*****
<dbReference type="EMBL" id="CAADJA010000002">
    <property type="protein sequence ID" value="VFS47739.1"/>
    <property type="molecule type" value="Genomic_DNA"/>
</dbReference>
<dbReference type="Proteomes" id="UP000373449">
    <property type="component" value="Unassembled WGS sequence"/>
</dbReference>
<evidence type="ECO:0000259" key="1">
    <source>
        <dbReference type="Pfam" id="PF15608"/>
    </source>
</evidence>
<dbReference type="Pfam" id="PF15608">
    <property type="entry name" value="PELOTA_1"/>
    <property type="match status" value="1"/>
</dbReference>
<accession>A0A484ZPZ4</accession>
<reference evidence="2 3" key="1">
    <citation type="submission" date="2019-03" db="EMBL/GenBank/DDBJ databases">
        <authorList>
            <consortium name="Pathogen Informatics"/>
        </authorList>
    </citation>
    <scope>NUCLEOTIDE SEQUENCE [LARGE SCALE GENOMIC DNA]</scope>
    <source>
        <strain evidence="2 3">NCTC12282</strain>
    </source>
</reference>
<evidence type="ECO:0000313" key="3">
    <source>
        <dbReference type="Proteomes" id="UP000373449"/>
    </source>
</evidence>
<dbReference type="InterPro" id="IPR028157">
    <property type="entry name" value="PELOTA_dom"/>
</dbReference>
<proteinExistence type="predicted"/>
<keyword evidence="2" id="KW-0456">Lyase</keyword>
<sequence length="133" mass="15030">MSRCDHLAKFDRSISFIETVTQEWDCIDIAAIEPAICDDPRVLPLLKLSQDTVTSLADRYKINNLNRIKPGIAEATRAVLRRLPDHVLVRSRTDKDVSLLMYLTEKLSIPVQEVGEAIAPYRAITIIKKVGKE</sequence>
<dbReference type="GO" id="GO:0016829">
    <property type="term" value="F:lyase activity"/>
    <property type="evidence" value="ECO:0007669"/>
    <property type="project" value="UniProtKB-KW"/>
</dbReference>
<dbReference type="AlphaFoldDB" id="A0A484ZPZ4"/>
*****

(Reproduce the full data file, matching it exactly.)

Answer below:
<dbReference type="EMBL" id="CAADJA010000002">
    <property type="protein sequence ID" value="VFS47739.1"/>
    <property type="molecule type" value="Genomic_DNA"/>
</dbReference>
<dbReference type="Proteomes" id="UP000373449">
    <property type="component" value="Unassembled WGS sequence"/>
</dbReference>
<evidence type="ECO:0000259" key="1">
    <source>
        <dbReference type="Pfam" id="PF15608"/>
    </source>
</evidence>
<dbReference type="Pfam" id="PF15608">
    <property type="entry name" value="PELOTA_1"/>
    <property type="match status" value="1"/>
</dbReference>
<accession>A0A484ZPZ4</accession>
<reference evidence="2 3" key="1">
    <citation type="submission" date="2019-03" db="EMBL/GenBank/DDBJ databases">
        <authorList>
            <consortium name="Pathogen Informatics"/>
        </authorList>
    </citation>
    <scope>NUCLEOTIDE SEQUENCE [LARGE SCALE GENOMIC DNA]</scope>
    <source>
        <strain evidence="2 3">NCTC12282</strain>
    </source>
</reference>
<evidence type="ECO:0000313" key="3">
    <source>
        <dbReference type="Proteomes" id="UP000373449"/>
    </source>
</evidence>
<dbReference type="InterPro" id="IPR028157">
    <property type="entry name" value="PELOTA_dom"/>
</dbReference>
<proteinExistence type="predicted"/>
<keyword evidence="2" id="KW-0456">Lyase</keyword>
<sequence length="133" mass="15030">MSRCDHLAKFDRSISFIETVTQEWDCIDIAAIEPAICDDPRVLPLLKLSQDTVTSLADRYKINNLNRIKPGIAEATRAVLRRLPDHVLVRSRTDKDVSLLMYLTEKLSIPVQEVGEAIAPYRAITIIKKVGKE</sequence>
<dbReference type="GO" id="GO:0016829">
    <property type="term" value="F:lyase activity"/>
    <property type="evidence" value="ECO:0007669"/>
    <property type="project" value="UniProtKB-KW"/>
</dbReference>
<dbReference type="AlphaFoldDB" id="A0A484ZPZ4"/>